For buyers, all price tags fair game to haggle over
NEW YORK - If you're looking for an extra bargain before the holidays, you may only have to ask. With holiday sales shaping up to be the lowest in years, possibly the worst since the industry began annual comparisons in 1969, retailers say they are taking consumers' demands for good deals seriously.
NEW YORK - If you're looking for an extra bargain before the holidays, you may only have to ask.
With holiday sales shaping up to be the lowest in years, possibly the worst since the industry began annual comparisons in 1969, retailers say they are taking consumers' demands for good deals seriously.
Some are extending return policies, while others are matching competitors' prices. Many are offering on-the-spot discounts and even letting customers haggle prices down in a desperate bid to make the cash register ring.
"You'd have to be a moron not to ask for a discount," said Stephen Hoch, a retailing expert at the Wharton School in Philadelphia.
More and more consumers are doing just that, treating a trip to the mall like a visit to the used-car lot.
Allen Chen, a part-time cashier at a J. Crew clothing store in White Plains, N.Y., said shoppers with two-month-old receipts were asking for partial refunds on items now on sale there. Normally, the store's policy is to refund the difference between an item's purchase price and a later sale price only if the product goes on sale within seven days of the purchase.
"When I tell them it is past the seven-day policy, they tell me that they will just return it and rebuy it" at the sale price, he said.
Shoppers are also being far more savvy about asking retailers to match a competitor's lower price.
While shopping for Blu-ray discs at a Los Angeles Best Buy, Luis Levy used his cell phone to check the price at nearby competitors. Each disc was $10 cheaper at Circuit City or Wal-Mart. Best Buy matched the lower prices.
Diana Thang, manager of Grace Jewelers near San Francisco's Union Square, said she and her staff were bargaining more than she ever had in two-plus decades in the business. But it was not working wonders.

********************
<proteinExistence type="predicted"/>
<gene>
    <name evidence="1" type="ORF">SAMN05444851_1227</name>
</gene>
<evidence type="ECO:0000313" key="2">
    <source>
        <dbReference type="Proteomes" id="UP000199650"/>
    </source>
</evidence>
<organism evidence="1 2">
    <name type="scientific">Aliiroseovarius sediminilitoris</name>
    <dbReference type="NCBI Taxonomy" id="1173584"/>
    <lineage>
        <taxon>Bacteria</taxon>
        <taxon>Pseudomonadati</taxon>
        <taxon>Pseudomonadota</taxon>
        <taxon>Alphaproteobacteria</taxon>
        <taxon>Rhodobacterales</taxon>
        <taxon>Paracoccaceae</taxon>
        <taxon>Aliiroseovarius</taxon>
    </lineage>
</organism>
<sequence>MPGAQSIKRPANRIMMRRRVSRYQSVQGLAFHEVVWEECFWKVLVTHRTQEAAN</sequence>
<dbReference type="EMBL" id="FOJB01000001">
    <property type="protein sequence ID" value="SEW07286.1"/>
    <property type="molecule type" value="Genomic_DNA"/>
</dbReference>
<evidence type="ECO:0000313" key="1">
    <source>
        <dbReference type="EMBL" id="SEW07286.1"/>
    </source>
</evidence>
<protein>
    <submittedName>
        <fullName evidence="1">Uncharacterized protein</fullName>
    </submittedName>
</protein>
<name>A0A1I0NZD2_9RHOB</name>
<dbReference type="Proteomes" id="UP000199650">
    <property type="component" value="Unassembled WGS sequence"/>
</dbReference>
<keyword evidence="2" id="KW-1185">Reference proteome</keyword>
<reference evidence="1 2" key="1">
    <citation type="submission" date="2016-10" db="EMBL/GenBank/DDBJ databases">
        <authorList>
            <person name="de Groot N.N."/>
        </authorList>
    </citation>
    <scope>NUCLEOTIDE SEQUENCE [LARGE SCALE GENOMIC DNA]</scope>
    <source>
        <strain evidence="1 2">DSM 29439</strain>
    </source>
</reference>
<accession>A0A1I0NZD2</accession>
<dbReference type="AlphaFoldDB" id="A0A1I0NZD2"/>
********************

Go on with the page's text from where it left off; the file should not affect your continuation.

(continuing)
"They have a budget," Thang said of most customers this season. "We give a low, low price, and they still can't accept it."
With sales slow at virtually all retailers, experts say customers now have the upper hand. And even some shoppers who do not explicitly ask for a discount or price-match are pressing for better deals.
For some retailers, desperation is setting in. The new year brings new inventory, so retailers are increasingly willing to do whatever they can to move merchandise.
Erica Pearson, a 31-year-old resident of Brooklyn, N.Y., was debating which pair of Camper shoes to buy at a Saga Shoes store in Manhattan recently when a salesman offered her a deal if she bought both.
"The manager asked me what I wanted to pay for both of them," Pearson said. She wound up getting about $40 off the total and paying no sales tax.
Other retailers are giving consumers more wiggle room for returns instead of haggling over prices.
Even Circuit City Stores Inc., which has filed for Chapter 11 bankruptcy protection, has extended its holiday return deadline to Jan. 31, spokesman Jim Babb said. The chain previously had required items such as cameras and computers to be returned by Jan. 8 and others by Jan. 25.
"Retailers have pulled every single trick out of their quiver of arrows that has worked in the past, and what they're seeing this year is that it's just not working," said Hoch, the Wharton expert.